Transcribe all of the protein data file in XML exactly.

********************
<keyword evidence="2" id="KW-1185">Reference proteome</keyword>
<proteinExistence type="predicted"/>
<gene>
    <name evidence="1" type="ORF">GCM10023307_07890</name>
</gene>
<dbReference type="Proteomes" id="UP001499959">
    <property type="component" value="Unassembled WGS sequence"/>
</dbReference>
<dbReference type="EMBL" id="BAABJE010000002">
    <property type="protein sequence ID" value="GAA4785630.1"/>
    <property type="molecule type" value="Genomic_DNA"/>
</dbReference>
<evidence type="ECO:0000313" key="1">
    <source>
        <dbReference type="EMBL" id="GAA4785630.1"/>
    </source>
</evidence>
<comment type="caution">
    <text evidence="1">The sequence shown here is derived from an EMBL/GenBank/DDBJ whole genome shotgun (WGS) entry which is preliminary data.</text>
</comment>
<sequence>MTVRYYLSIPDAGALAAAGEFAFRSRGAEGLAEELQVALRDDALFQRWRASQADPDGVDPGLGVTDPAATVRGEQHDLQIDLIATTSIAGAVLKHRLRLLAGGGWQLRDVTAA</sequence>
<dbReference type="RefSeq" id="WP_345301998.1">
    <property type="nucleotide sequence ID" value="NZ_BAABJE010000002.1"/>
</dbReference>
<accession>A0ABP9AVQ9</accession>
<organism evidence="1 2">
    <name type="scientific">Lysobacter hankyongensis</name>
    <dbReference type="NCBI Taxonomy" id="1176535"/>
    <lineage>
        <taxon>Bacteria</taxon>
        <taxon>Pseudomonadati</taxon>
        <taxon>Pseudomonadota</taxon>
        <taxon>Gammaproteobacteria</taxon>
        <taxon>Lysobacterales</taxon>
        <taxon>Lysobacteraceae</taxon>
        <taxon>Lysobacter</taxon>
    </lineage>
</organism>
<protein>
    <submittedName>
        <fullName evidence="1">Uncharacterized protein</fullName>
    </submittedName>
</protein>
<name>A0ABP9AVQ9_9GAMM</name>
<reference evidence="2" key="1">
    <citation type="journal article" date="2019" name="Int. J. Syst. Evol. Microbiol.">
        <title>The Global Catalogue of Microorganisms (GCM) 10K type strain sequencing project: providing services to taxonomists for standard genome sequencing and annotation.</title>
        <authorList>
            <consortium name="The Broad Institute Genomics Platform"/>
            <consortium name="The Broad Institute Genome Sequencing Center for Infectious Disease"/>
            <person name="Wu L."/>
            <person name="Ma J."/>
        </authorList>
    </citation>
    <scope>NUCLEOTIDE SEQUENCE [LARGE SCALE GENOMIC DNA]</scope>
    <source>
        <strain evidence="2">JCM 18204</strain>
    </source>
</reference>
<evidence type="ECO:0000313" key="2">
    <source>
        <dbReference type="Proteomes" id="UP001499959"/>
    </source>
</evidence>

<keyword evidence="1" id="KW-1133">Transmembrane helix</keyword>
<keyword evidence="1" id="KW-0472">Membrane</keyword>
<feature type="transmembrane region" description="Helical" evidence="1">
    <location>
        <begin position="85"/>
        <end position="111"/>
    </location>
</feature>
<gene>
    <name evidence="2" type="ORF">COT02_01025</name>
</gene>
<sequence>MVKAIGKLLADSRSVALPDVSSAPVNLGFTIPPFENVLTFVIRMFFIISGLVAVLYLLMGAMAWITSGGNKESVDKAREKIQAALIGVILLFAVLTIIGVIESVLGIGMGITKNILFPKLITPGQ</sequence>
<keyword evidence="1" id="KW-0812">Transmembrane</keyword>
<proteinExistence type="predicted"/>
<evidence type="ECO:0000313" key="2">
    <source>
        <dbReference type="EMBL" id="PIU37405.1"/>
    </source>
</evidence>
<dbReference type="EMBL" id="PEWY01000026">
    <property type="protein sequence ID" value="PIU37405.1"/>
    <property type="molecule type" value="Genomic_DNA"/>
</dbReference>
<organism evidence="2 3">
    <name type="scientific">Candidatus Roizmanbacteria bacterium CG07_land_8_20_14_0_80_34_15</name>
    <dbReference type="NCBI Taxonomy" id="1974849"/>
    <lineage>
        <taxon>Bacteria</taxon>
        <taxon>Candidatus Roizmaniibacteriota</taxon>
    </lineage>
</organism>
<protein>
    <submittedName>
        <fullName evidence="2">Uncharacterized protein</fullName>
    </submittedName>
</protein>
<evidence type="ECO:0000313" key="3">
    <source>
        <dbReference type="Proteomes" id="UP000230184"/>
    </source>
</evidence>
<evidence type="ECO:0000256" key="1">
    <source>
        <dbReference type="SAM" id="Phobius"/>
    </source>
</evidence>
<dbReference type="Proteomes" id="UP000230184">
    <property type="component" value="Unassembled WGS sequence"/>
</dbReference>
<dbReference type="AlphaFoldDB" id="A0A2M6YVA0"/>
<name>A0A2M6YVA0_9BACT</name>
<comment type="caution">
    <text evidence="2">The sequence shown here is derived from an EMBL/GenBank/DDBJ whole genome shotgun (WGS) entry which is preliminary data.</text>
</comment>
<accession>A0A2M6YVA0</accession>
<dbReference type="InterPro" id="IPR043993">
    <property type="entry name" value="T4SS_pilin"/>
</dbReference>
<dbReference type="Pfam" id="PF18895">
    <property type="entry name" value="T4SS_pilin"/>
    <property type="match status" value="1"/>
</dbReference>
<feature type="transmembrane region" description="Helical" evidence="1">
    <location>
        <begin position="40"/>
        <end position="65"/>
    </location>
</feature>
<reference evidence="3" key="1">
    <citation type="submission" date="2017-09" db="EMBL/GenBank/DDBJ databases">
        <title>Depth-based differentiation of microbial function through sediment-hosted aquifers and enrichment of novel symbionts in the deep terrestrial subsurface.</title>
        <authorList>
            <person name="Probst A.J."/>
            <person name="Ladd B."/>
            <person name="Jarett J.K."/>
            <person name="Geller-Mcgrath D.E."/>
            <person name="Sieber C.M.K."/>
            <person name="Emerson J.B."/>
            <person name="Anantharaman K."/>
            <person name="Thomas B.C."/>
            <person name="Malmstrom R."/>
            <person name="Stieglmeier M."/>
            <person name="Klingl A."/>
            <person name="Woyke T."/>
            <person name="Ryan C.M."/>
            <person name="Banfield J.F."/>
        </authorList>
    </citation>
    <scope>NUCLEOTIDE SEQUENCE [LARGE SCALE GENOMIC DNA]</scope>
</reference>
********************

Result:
<keyword evidence="2" id="KW-1185">Reference proteome</keyword>
<proteinExistence type="predicted"/>
<gene>
    <name evidence="1" type="ORF">GCM10023307_07890</name>
</gene>
<dbReference type="Proteomes" id="UP001499959">
    <property type="component" value="Unassembled WGS sequence"/>
</dbReference>
<dbReference type="EMBL" id="BAABJE010000002">
    <property type="protein sequence ID" value="GAA4785630.1"/>
    <property type="molecule type" value="Genomic_DNA"/>
</dbReference>
<evidence type="ECO:0000313" key="1">
    <source>
        <dbReference type="EMBL" id="GAA4785630.1"/>
    </source>
</evidence>
<comment type="caution">
    <text evidence="1">The sequence shown here is derived from an EMBL/GenBank/DDBJ whole genome shotgun (WGS) entry which is preliminary data.</text>
</comment>
<sequence>MTVRYYLSIPDAGALAAAGEFAFRSRGAEGLAEELQVALRDDALFQRWRASQADPDGVDPGLGVTDPAATVRGEQHDLQIDLIATTSIAGAVLKHRLRLLAGGGWQLRDVTAA</sequence>
<dbReference type="RefSeq" id="WP_345301998.1">
    <property type="nucleotide sequence ID" value="NZ_BAABJE010000002.1"/>
</dbReference>
<accession>A0ABP9AVQ9</accession>
<organism evidence="1 2">
    <name type="scientific">Lysobacter hankyongensis</name>
    <dbReference type="NCBI Taxonomy" id="1176535"/>
    <lineage>
        <taxon>Bacteria</taxon>
        <taxon>Pseudomonadati</taxon>
        <taxon>Pseudomonadota</taxon>
        <taxon>Gammaproteobacteria</taxon>
        <taxon>Lysobacterales</taxon>
        <taxon>Lysobacteraceae</taxon>
        <taxon>Lysobacter</taxon>
    </lineage>
</organism>
<protein>
    <submittedName>
        <fullName evidence="1">Uncharacterized protein</fullName>
    </submittedName>
</protein>
<name>A0ABP9AVQ9_9GAMM</name>
<reference evidence="2" key="1">
    <citation type="journal article" date="2019" name="Int. J. Syst. Evol. Microbiol.">
        <title>The Global Catalogue of Microorganisms (GCM) 10K type strain sequencing project: providing services to taxonomists for standard genome sequencing and annotation.</title>
        <authorList>
            <consortium name="The Broad Institute Genomics Platform"/>
            <consortium name="The Broad Institute Genome Sequencing Center for Infectious Disease"/>
            <person name="Wu L."/>
            <person name="Ma J."/>
        </authorList>
    </citation>
    <scope>NUCLEOTIDE SEQUENCE [LARGE SCALE GENOMIC DNA]</scope>
    <source>
        <strain evidence="2">JCM 18204</strain>
    </source>
</reference>
<evidence type="ECO:0000313" key="2">
    <source>
        <dbReference type="Proteomes" id="UP001499959"/>
    </source>
</evidence>

<keyword evidence="1" id="KW-1133">Transmembrane helix</keyword>
<keyword evidence="1" id="KW-0472">Membrane</keyword>
<feature type="transmembrane region" description="Helical" evidence="1">
    <location>
        <begin position="85"/>
        <end position="111"/>
    </location>
</feature>
<gene>
    <name evidence="2" type="ORF">COT02_01025</name>
</gene>
<sequence>MVKAIGKLLADSRSVALPDVSSAPVNLGFTIPPFENVLTFVIRMFFIISGLVAVLYLLMGAMAWITSGGNKESVDKAREKIQAALIGVILLFAVLTIIGVIESVLGIGMGITKNILFPKLITPGQ</sequence>
<keyword evidence="1" id="KW-0812">Transmembrane</keyword>
<proteinExistence type="predicted"/>
<evidence type="ECO:0000313" key="2">
    <source>
        <dbReference type="EMBL" id="PIU37405.1"/>
    </source>
</evidence>
<dbReference type="EMBL" id="PEWY01000026">
    <property type="protein sequence ID" value="PIU37405.1"/>
    <property type="molecule type" value="Genomic_DNA"/>
</dbReference>
<organism evidence="2 3">
    <name type="scientific">Candidatus Roizmanbacteria bacterium CG07_land_8_20_14_0_80_34_15</name>
    <dbReference type="NCBI Taxonomy" id="1974849"/>
    <lineage>
        <taxon>Bacteria</taxon>
        <taxon>Candidatus Roizmaniibacteriota</taxon>
    </lineage>
</organism>
<protein>
    <submittedName>
        <fullName evidence="2">Uncharacterized protein</fullName>
    </submittedName>
</protein>
<evidence type="ECO:0000313" key="3">
    <source>
        <dbReference type="Proteomes" id="UP000230184"/>
    </source>
</evidence>
<evidence type="ECO:0000256" key="1">
    <source>
        <dbReference type="SAM" id="Phobius"/>
    </source>
</evidence>
<dbReference type="Proteomes" id="UP000230184">
    <property type="component" value="Unassembled WGS sequence"/>
</dbReference>
<dbReference type="AlphaFoldDB" id="A0A2M6YVA0"/>
<name>A0A2M6YVA0_9BACT</name>
<comment type="caution">
    <text evidence="2">The sequence shown here is derived from an EMBL/GenBank/DDBJ whole genome shotgun (WGS) entry which is preliminary data.</text>
</comment>
<accession>A0A2M6YVA0</accession>
<dbReference type="InterPro" id="IPR043993">
    <property type="entry name" value="T4SS_pilin"/>
</dbReference>
<dbReference type="Pfam" id="PF18895">
    <property type="entry name" value="T4SS_pilin"/>
    <property type="match status" value="1"/>
</dbReference>
<feature type="transmembrane region" description="Helical" evidence="1">
    <location>
        <begin position="40"/>
        <end position="65"/>
    </location>
</feature>
<reference evidence="3" key="1">
    <citation type="submission" date="2017-09" db="EMBL/GenBank/DDBJ databases">
        <title>Depth-based differentiation of microbial function through sediment-hosted aquifers and enrichment of novel symbionts in the deep terrestrial subsurface.</title>
        <authorList>
            <person name="Probst A.J."/>
            <person name="Ladd B."/>
            <person name="Jarett J.K."/>
            <person name="Geller-Mcgrath D.E."/>
            <person name="Sieber C.M.K."/>
            <person name="Emerson J.B."/>
            <person name="Anantharaman K."/>
            <person name="Thomas B.C."/>
            <person name="Malmstrom R."/>
            <person name="Stieglmeier M."/>
            <person name="Klingl A."/>
            <person name="Woyke T."/>
            <person name="Ryan C.M."/>
            <person name="Banfield J.F."/>
        </authorList>
    </citation>
    <scope>NUCLEOTIDE SEQUENCE [LARGE SCALE GENOMIC DNA]</scope>
</reference>